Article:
Send the link below via email or IMCopy
Present to your audienceStart remote presentation
- Invited audience members will follow you as you navigate and present
- People invited to a presentation do not need a Prezi account
- This link expires 10 minutes after you close the presentation
- A maximum of 30 users can follow your presentation
- Learn more about this feature in our knowledge base article
Ten Guides to Photography
Transcript of Ten Guides to Photography
A Picture is worth a Thousand words
Try to begin by narrowing the subject of your photo down to one word or phrase, such as:
Ten Guides to Photography
The aperture is the mechanical equivalent to the Human iris, opening and closing to let more or less light in.
In a darker setting, the aperture must open wider in order to get a picture with enough light.
In a brighter setting, the aperture must close tighter, or the image will appear, “Washed out”
The zoom of a photo helps to add an emotional attachment to the subject.
The zoom of a photo is important to help focus attention on the subject.
The function of the shutter speed is the same as the aperture; to control how much light enters the camera.
However, instead of opening and closing the iris, it determines how long the camera collects light.
In using time to control light, there is the chance of motion blur. This can be good or bad.
Composing your picture with subdivisions into thirds often results in an image more pleasing to to the eye.
The Rule of Thirds
Try putting your subject into only one third, and on one of the intersections of a tic-tac-toe board.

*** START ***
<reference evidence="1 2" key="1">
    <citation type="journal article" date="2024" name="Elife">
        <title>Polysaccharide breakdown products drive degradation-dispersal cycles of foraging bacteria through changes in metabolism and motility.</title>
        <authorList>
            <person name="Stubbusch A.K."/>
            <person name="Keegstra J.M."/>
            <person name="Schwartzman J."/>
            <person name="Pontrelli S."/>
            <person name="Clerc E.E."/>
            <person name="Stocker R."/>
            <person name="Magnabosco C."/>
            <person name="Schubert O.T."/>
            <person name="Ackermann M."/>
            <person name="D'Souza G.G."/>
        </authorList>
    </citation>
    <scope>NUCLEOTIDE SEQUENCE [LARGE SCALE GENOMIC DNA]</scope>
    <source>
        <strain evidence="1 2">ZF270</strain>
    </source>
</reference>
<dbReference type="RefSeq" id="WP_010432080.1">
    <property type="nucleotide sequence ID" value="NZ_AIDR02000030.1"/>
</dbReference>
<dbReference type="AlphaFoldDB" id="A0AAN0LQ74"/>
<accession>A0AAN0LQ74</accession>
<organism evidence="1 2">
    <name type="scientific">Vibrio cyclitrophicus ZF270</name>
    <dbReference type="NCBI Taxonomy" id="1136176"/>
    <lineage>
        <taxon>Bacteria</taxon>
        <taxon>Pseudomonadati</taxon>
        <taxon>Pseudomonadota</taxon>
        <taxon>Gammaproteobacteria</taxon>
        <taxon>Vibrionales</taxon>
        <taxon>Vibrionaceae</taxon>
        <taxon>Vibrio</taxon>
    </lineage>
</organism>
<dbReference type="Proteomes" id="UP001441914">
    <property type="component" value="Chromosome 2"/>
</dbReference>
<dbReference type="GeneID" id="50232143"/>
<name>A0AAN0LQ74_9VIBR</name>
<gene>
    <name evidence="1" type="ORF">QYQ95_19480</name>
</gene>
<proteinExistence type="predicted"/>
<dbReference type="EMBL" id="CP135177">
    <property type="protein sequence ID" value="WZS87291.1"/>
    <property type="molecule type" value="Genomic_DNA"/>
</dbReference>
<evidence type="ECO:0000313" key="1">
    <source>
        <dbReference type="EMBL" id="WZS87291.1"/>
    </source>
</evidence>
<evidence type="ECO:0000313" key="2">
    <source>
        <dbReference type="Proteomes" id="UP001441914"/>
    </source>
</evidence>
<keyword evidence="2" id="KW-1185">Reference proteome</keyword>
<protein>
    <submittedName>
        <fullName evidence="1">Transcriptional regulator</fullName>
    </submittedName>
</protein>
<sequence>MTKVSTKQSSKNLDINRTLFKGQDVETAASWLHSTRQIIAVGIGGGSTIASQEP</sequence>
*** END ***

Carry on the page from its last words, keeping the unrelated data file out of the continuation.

This is the part of the photo that is in focus, and sharp. A narrow depth of field means that only a little is in focus, while a wide depth of field means more is in focus.
Depth of Field
Make sure that your focus is on the subject you want.
Leading lines are lines in the photo that bring the eye to your subject.
When taking a picture of very large or very small subjects, you need to show perspective. .
Scale of Subjects
The viewer needs to have a reference for the size of the subjects you are portraying.
Avoid flash if at all possible. It is bluish and unnatural. If you have to use it to take a picture quickly, bounce it off the ceiling, find a way to diffuse the light.
Flash. Avoid it like the plague.
Flash can make most anything look weird.
The more pictures you take, the more good ones you get.
Take LOTS of pictures
Only about one photo out of every 50-100 you take will turn out great.
The picture above took about fifteen minutes to get right.
I took somewhere around 668 photos at a friend's Eagle Scout project, less than 35 of which were used in his eagle scout scrapbook.
Taking photos is a lot faster than painting a masterpiece, but it is not effortless.
Remember that Photography is Art
Good photography requires control of factors and an interest in the subject.
If a photo does not look the way you want it to, don't be discouraged. Just keep learning and improving.
The focal length is basically the zoom on the camera.